Previous research has indicated that handedness, similarly to language and cognition, is associated with brain lateralization, thus hemispheric specializations for different aspects of movement control resulting in interlimb differences in performance. In right handers, the left hemisphere is specialized in control of movement dynamics resulting in straighter movement trajectories of the right arm. The right hemisphere is specialized in impedance resulting in relatively good accuracy of the left arm, superior to the right arm under no visual feedback conditions. Although these interlimb differences in sensorimotor performance have been well documented, handedness has been most often measured by questionnaires that assess an individual's preference for using a particular hand to perform a variety of tasks. While such assessments have proved reliable, they do not address the underlying neurobehavioral processes that give rise to the choice of which arm to use.
We hypothesized that choice of arm results from an interaction between underlying neurobehavioral asymmetries and imposed task conditions. We manipulated two factors in targeted reaching movements: (1) region of workspace and (2) visual feedback conditions. The first manipulation modified the geometric and dynamic requirements of the task for each arm, whereas the second modified the sensorimotor performance asymmetries. Our results showed that removing visual feedback improved the relative performance of the non-dominant arm in movement accuracy and increased significantly the choice to use it. Furthermore, this effect was enhanced for targets further away. In conclusion, the asymmetrical patterns of hand choice can be altered by present sensorimotor conditions.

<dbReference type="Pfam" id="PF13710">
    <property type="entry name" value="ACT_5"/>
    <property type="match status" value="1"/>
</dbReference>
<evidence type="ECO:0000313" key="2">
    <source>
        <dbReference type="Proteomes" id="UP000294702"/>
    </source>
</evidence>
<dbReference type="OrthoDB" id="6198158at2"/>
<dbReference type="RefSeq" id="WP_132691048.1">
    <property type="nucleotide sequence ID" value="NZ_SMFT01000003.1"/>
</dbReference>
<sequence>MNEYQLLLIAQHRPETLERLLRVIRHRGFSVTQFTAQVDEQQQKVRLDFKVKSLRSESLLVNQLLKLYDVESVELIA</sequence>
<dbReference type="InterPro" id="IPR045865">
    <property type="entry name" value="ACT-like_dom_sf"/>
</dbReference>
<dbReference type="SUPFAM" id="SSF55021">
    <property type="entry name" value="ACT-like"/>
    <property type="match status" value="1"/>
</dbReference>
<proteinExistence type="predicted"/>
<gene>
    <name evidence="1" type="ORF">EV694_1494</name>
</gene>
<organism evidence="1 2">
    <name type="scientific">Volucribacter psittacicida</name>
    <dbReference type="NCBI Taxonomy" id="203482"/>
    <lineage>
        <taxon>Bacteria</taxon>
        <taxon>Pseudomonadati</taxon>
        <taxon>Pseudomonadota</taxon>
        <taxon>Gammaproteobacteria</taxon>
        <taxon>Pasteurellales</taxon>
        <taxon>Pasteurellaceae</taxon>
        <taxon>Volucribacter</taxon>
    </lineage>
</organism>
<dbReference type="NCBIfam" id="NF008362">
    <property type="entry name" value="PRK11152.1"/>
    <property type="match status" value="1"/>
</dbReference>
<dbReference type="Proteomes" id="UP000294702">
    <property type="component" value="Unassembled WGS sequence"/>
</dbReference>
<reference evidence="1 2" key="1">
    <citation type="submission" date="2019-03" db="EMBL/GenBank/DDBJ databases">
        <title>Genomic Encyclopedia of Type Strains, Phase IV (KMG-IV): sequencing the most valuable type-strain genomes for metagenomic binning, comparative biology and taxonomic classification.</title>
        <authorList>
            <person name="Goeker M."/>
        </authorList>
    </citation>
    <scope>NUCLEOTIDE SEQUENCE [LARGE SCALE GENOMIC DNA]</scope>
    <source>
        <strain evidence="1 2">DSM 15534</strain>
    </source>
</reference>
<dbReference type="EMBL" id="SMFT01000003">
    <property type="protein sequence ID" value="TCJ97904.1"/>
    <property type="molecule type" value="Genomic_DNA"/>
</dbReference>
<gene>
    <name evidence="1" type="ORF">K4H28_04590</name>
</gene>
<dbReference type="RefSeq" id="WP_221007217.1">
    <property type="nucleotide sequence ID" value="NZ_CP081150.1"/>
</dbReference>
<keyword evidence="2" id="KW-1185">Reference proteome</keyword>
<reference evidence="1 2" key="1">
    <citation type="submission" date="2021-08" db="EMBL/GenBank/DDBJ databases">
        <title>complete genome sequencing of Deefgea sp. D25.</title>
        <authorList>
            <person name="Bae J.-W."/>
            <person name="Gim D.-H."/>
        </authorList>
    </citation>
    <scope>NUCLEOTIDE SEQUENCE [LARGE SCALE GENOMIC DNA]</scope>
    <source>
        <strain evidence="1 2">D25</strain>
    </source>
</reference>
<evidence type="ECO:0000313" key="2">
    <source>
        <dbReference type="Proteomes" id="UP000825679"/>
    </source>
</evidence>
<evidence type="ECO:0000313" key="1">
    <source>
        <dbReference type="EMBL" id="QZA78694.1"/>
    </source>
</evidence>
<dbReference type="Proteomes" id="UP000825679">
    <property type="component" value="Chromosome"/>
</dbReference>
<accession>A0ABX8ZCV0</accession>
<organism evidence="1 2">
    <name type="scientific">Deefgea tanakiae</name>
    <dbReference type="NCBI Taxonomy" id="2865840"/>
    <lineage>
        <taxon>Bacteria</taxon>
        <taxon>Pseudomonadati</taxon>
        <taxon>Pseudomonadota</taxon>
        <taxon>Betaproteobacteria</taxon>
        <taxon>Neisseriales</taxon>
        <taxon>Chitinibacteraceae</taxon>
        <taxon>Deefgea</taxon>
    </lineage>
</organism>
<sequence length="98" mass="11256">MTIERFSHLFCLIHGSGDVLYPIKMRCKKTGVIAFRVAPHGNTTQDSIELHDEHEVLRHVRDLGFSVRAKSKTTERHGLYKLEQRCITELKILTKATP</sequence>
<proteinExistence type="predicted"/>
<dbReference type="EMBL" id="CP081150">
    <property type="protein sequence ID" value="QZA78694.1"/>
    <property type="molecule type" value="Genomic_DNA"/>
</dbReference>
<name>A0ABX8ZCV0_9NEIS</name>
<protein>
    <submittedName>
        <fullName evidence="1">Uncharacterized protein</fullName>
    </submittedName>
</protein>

In the follow up study, we examined whether intense long-term practice of the right dominant arm could modify arm choice for reaching and performance asymmetries. We recruited elite level fencers who performed reaching movements under 3 experimental conditions: (1) nonchoice right, (2) nonchoice left, and (3) choice, either right or left arm as selected by subject. The nonchoice conditions allowed assessment of potential interlimb differences in movement performance, while the choice condition allowed assessment of the frequency and pattern of arm selection across subject groups. Our results showed that elite fencers had actually substantially greater symmetry between arms in both the sensorimotor performance and arm choice measures. This greater symmetry in sensorimotor performance resulted from relatively greater improvement of the left non-dominant arm in absolute terms when comparing to the right dominant arm. These findings suggest that arm choices behavior and performance asymmetries can be altered by intense long-term practice.
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- Date submitted
19 July 2022
- Additional information
Dr. Andrzej Przybyla (aka Dre) completed his PhD and the first postdoctoral experience in spine biomechanics at the University of Bristol, U.K. (2000-06), under the supervision of Drs. Michael Adams and Patricia Dolan. Following this, he joined Dr. Robert Sainburg’s laboratory at the Penn State University (2006-15) focusing his research on hemispheric lateralization of motor functions, i.e. bimanual coordination, motor decisions, stroke rehabilitation. He spent one year (2015-16) in the School of Sports and Exercises Sciences at the Liverpool John Moores University, U.K., working on clinical gait biomechanics and motor behavior. His research focuses on neural mechanisms of movement control and motor decision making with strong in applications to motor adaptation and learning, i.e. physical therapy, athletic training, aging.